## 3.4 The Route to Spin(10) via Pati-Salam

In the last section, we showed how the Pati-Salam model answers two questions about the Standard Model:

Why are quarks and leptons so similar? Why are left and right so different?

We were able to describe leptons as a fourth color of quark, white', and treat right-handed and left-handed particles on a more equal footing. Neither of these ideas worked on its own, but together, they made a full-fledged extension of the Standard Model, much like and , but based on seemingly different principles.

Yet thinking of leptons as white' should be strangely familiar, not just from the Pati-Salam perspective, but from the binary code that underlies both the and the theories. There, leptons were indeed white: they all have color .

Alas, while hints that leptons might be a fourth color, it does not deliver on this. The quark colors

lie in a different irrep of than does . So, leptons in the theory are white, but unlike the Pati-Salam model, this theory does not unify leptons with quarks.

Yet theory is not the only game in town when it comes to the binary code. We also have , which acts on the same vector space as . As a representation of , breaks up into just two irreps: the even grades, , which contain the left-handed particles and antiparticles:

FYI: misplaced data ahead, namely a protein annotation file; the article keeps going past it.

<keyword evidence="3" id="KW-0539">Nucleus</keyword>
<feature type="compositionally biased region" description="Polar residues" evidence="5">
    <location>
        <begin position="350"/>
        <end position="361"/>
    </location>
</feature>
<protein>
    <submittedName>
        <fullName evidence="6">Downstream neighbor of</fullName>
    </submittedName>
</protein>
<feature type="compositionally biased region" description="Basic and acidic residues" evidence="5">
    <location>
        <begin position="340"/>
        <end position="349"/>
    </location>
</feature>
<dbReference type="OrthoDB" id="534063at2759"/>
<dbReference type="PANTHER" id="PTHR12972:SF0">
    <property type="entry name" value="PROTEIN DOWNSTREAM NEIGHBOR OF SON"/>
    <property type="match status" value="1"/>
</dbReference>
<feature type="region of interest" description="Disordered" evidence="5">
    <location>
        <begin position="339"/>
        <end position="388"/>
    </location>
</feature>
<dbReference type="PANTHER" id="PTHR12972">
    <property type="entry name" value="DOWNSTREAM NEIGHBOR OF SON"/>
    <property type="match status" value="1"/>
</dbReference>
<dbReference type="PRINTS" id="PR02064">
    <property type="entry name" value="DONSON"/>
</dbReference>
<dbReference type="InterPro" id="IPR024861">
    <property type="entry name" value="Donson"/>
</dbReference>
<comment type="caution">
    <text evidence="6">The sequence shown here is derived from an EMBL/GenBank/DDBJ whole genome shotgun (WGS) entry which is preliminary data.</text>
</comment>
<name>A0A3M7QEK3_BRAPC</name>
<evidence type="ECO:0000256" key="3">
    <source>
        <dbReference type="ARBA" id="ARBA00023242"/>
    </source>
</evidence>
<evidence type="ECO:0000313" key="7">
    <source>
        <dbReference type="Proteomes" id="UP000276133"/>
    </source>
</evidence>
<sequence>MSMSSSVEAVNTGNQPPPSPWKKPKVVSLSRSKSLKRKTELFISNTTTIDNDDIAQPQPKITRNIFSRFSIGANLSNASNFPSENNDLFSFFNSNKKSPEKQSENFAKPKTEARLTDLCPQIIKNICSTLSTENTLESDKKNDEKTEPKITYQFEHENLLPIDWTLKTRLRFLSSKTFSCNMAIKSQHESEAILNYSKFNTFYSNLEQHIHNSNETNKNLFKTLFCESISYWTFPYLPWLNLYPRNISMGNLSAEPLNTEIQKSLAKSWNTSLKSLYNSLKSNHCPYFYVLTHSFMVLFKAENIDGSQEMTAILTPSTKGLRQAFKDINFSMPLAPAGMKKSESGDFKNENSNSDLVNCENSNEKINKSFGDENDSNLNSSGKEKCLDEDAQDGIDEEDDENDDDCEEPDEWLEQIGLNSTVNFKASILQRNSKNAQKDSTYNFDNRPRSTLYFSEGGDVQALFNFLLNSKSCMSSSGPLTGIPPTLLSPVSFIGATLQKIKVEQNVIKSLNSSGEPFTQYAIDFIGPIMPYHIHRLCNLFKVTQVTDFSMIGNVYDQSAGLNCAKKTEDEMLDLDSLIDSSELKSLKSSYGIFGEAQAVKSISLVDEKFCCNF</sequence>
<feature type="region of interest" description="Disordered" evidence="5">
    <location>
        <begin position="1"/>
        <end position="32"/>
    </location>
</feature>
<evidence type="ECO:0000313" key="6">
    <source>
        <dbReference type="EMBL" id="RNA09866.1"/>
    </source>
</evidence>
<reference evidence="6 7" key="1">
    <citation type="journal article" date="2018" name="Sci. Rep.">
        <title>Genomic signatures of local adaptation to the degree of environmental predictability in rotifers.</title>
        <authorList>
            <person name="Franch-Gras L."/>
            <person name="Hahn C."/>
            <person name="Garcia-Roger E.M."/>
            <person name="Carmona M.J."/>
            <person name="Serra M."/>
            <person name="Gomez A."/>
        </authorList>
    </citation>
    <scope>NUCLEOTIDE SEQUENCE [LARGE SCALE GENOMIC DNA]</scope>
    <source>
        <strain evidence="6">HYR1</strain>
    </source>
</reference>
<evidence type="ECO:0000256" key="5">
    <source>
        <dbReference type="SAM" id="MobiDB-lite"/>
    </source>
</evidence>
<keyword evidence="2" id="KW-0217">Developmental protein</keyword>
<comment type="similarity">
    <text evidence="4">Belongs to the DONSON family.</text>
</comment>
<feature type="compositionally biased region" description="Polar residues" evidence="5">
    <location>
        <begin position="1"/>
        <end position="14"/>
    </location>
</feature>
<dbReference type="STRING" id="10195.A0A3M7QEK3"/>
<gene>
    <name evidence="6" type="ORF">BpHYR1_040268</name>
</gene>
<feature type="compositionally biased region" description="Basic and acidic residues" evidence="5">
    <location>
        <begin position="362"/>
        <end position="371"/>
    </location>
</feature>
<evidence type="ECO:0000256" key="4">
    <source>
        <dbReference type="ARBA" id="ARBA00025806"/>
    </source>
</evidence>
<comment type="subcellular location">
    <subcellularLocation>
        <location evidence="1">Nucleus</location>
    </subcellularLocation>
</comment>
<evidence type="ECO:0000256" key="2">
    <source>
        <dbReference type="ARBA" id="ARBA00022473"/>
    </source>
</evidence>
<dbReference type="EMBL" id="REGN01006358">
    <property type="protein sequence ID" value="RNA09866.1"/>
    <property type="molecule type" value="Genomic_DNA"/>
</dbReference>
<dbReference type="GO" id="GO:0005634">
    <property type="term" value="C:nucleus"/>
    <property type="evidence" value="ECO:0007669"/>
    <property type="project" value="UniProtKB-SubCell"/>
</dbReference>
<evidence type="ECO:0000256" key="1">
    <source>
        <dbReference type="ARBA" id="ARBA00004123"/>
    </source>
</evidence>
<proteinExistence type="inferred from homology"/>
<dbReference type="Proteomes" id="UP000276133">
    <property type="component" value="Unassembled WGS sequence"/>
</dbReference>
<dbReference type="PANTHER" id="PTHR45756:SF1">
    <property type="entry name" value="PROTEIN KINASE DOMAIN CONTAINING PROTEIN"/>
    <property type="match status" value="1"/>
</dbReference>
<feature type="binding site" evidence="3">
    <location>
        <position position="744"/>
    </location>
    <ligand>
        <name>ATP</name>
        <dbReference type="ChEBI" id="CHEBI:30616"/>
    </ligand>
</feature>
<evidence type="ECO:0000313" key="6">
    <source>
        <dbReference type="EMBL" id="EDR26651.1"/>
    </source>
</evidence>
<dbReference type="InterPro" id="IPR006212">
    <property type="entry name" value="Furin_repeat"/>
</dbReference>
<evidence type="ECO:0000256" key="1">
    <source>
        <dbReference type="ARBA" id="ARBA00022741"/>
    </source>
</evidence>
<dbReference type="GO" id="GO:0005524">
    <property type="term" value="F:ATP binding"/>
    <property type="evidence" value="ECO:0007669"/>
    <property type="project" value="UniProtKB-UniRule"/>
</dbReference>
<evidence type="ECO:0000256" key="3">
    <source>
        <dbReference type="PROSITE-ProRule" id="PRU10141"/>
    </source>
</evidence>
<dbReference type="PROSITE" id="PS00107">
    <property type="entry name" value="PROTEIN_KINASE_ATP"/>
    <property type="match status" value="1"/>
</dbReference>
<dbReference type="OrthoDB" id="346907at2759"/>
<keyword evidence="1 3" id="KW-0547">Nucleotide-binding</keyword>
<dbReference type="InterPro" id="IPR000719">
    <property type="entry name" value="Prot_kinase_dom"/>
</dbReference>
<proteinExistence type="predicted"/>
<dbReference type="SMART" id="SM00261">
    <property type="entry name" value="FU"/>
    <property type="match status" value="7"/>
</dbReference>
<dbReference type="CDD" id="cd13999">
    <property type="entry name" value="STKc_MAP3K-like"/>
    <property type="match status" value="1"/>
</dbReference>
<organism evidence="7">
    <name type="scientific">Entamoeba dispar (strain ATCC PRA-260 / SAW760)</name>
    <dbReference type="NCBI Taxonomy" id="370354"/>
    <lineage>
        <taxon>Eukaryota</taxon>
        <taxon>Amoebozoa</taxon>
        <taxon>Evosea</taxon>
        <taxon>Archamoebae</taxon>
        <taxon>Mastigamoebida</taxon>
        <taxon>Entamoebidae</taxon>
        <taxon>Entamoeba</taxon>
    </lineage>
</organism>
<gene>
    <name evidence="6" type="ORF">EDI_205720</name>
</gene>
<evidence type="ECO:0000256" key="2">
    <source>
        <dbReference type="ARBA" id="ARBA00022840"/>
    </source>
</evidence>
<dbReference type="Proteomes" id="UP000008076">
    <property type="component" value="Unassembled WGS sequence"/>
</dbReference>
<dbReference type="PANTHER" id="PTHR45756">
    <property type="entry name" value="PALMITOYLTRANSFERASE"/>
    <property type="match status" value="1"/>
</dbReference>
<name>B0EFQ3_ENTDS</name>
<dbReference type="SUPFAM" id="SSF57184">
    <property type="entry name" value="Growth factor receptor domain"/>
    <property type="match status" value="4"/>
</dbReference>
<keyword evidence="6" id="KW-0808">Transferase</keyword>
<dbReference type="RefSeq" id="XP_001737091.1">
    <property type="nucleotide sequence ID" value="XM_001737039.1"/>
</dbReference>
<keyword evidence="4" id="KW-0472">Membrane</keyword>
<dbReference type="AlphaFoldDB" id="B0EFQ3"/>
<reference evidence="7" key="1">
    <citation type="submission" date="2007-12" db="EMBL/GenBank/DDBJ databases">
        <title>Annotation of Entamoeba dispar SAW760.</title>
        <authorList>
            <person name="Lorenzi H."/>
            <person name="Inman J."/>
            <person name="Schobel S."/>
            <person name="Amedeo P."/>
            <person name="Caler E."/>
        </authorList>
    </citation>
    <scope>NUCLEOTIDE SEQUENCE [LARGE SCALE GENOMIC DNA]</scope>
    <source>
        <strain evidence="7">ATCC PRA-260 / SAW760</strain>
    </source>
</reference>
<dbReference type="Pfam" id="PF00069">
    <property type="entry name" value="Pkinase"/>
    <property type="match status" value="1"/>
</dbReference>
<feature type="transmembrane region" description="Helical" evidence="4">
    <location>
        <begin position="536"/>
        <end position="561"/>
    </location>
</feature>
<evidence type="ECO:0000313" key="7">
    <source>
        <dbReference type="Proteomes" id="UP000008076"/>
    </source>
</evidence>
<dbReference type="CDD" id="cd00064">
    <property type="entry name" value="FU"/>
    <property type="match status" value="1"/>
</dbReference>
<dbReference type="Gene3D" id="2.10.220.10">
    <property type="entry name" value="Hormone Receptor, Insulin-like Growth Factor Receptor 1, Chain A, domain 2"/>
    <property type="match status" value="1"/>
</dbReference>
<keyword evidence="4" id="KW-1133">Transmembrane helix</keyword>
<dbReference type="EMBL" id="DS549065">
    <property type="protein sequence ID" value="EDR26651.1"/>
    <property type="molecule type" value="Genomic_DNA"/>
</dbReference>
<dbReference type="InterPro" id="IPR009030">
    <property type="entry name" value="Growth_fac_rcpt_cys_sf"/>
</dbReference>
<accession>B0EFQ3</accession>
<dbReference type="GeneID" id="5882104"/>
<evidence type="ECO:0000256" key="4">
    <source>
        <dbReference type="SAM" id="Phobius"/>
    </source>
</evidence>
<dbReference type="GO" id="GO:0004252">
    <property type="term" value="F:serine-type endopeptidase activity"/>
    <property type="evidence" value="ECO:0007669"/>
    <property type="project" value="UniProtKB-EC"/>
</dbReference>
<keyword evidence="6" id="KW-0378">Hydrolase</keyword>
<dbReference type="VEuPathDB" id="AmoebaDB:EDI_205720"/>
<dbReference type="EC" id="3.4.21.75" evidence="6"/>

and the odd grades , which contain the right handed particles and antiparticles:

Unlike , the GUT really does unify with the colors , and , because they both live in the irrep .

In short, it seems that the GUT, which we built as an extension of the GUT, somehow managed to pick up this feature of the Pati-Salam model. How does relate to Pati-Salam's gauge group , exactly? In general, we only know there is a map , but in low dimensions, there is much more, because some groups coincide:

What really stands out is this:

This brings out an obvious relationship between the Pati-Salam model and the theory, because the inclusion lifts to the universal covers, so we get a homomorphism

A word of caution is needed here. While is the lift of an inclusion, it is not an inclusion itself: it is two-to-one. This is because the universal cover of is a four-fold cover, being a double cover on each factor.

So we can try to extend the symmetries to , though this can only work if the kernel of acts trivially on the Pati-Salam representation. What is this representation like? There is an obvious representation of that extends to a rep. Both and have Dirac spinor representations, so their product has a representation on . And in fact, the obvious map

given by

is an isomorphism compatible with the actions of on these two spaces. More concisely, this square:

commutes.

We will prove this in a moment. First though, we must check that this representation of is secretly just another name for the Pati-Salam representation of on the space we discussed in Section 3.3:

Checking this involves choosing an isomorphism between and . Luckily, we can choose one that works:

Theorem 4   . There exists an isomorphism of Lie groups